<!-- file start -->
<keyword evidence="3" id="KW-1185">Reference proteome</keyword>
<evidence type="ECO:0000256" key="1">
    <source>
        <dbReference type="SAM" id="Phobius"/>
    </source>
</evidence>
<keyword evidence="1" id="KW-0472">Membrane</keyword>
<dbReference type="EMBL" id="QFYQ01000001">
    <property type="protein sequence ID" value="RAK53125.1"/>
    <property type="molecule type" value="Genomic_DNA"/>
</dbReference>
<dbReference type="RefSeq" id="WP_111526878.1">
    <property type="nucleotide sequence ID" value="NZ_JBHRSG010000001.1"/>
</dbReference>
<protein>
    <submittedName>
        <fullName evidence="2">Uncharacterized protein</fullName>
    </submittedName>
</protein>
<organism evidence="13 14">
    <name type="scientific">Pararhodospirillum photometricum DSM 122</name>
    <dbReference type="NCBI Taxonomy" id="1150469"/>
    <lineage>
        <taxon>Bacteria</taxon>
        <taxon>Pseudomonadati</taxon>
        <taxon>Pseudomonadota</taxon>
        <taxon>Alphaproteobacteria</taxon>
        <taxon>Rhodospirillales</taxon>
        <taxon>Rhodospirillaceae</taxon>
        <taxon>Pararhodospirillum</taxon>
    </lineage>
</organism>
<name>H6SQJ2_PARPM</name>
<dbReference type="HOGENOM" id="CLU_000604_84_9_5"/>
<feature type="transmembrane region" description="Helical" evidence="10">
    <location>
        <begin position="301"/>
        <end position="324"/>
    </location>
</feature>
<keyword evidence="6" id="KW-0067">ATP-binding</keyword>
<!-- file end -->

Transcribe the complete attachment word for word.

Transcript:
<keyword evidence="3" id="KW-1185">Reference proteome</keyword>
<evidence type="ECO:0000256" key="1">
    <source>
        <dbReference type="SAM" id="Phobius"/>
    </source>
</evidence>
<keyword evidence="1" id="KW-0472">Membrane</keyword>
<dbReference type="EMBL" id="QFYQ01000001">
    <property type="protein sequence ID" value="RAK53125.1"/>
    <property type="molecule type" value="Genomic_DNA"/>
</dbReference>
<dbReference type="RefSeq" id="WP_111526878.1">
    <property type="nucleotide sequence ID" value="NZ_JBHRSG010000001.1"/>
</dbReference>
<protein>
    <submittedName>
        <fullName evidence="2">Uncharacterized protein</fullName>
    </submittedName>
</protein>
<organism evidence="13 14">
    <name type="scientific">Pararhodospirillum photometricum DSM 122</name>
    <dbReference type="NCBI Taxonomy" id="1150469"/>
    <lineage>
        <taxon>Bacteria</taxon>
        <taxon>Pseudomonadati</taxon>
        <taxon>Pseudomonadota</taxon>
        <taxon>Alphaproteobacteria</taxon>
        <taxon>Rhodospirillales</taxon>
        <taxon>Rhodospirillaceae</taxon>
        <taxon>Pararhodospirillum</taxon>
    </lineage>
</organism>
<name>H6SQJ2_PARPM</name>
<dbReference type="HOGENOM" id="CLU_000604_84_9_5"/>
<feature type="transmembrane region" description="Helical" evidence="10">
    <location>
        <begin position="301"/>
        <end position="324"/>
    </location>
</feature>
<keyword evidence="6" id="KW-0067">ATP-binding</keyword>